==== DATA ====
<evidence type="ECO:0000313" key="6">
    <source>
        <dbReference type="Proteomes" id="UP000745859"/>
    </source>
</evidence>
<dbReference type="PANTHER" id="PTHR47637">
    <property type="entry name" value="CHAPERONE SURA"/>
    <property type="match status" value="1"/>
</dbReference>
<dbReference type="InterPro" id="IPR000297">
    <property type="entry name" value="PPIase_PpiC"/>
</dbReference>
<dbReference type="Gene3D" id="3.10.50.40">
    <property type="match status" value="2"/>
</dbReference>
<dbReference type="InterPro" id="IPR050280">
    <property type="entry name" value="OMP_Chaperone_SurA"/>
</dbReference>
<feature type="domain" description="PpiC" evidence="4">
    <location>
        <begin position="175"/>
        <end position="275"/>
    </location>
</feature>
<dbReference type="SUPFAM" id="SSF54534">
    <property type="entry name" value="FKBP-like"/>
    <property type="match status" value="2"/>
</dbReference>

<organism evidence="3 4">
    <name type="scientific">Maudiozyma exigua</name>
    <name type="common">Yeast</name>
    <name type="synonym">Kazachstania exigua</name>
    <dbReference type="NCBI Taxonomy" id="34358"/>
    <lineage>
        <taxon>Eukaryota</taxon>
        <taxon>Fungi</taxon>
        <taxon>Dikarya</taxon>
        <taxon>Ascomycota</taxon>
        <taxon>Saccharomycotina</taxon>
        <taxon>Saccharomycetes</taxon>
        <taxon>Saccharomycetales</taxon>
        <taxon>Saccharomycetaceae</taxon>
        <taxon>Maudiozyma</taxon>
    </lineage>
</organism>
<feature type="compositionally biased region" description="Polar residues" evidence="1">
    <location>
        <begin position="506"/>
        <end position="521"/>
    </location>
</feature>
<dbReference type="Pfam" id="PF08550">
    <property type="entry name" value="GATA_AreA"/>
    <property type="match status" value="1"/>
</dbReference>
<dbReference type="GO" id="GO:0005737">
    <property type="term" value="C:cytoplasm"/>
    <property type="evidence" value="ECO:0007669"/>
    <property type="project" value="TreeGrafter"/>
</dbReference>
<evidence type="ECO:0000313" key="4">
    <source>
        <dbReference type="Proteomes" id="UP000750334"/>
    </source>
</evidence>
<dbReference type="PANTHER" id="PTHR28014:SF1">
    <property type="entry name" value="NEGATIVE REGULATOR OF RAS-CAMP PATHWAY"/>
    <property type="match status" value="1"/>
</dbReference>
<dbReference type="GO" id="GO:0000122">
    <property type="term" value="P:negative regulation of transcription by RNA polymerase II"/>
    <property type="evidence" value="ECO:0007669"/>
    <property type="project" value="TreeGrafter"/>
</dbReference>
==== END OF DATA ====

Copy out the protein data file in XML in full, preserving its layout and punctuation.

<evidence type="ECO:0000313" key="6">
    <source>
        <dbReference type="Proteomes" id="UP000745859"/>
    </source>
</evidence>
<dbReference type="PANTHER" id="PTHR47637">
    <property type="entry name" value="CHAPERONE SURA"/>
    <property type="match status" value="1"/>
</dbReference>
<dbReference type="InterPro" id="IPR000297">
    <property type="entry name" value="PPIase_PpiC"/>
</dbReference>
<dbReference type="Gene3D" id="3.10.50.40">
    <property type="match status" value="2"/>
</dbReference>
<dbReference type="InterPro" id="IPR050280">
    <property type="entry name" value="OMP_Chaperone_SurA"/>
</dbReference>
<feature type="domain" description="PpiC" evidence="4">
    <location>
        <begin position="175"/>
        <end position="275"/>
    </location>
</feature>
<dbReference type="SUPFAM" id="SSF54534">
    <property type="entry name" value="FKBP-like"/>
    <property type="match status" value="2"/>
</dbReference>

<organism evidence="3 4">
    <name type="scientific">Maudiozyma exigua</name>
    <name type="common">Yeast</name>
    <name type="synonym">Kazachstania exigua</name>
    <dbReference type="NCBI Taxonomy" id="34358"/>
    <lineage>
        <taxon>Eukaryota</taxon>
        <taxon>Fungi</taxon>
        <taxon>Dikarya</taxon>
        <taxon>Ascomycota</taxon>
        <taxon>Saccharomycotina</taxon>
        <taxon>Saccharomycetes</taxon>
        <taxon>Saccharomycetales</taxon>
        <taxon>Saccharomycetaceae</taxon>
        <taxon>Maudiozyma</taxon>
    </lineage>
</organism>
<feature type="compositionally biased region" description="Polar residues" evidence="1">
    <location>
        <begin position="506"/>
        <end position="521"/>
    </location>
</feature>
<dbReference type="Pfam" id="PF08550">
    <property type="entry name" value="GATA_AreA"/>
    <property type="match status" value="1"/>
</dbReference>
<dbReference type="GO" id="GO:0005737">
    <property type="term" value="C:cytoplasm"/>
    <property type="evidence" value="ECO:0007669"/>
    <property type="project" value="TreeGrafter"/>
</dbReference>
<evidence type="ECO:0000313" key="4">
    <source>
        <dbReference type="Proteomes" id="UP000750334"/>
    </source>
</evidence>
<dbReference type="PANTHER" id="PTHR28014:SF1">
    <property type="entry name" value="NEGATIVE REGULATOR OF RAS-CAMP PATHWAY"/>
    <property type="match status" value="1"/>
</dbReference>
<dbReference type="GO" id="GO:0000122">
    <property type="term" value="P:negative regulation of transcription by RNA polymerase II"/>
    <property type="evidence" value="ECO:0007669"/>
    <property type="project" value="TreeGrafter"/>
</dbReference>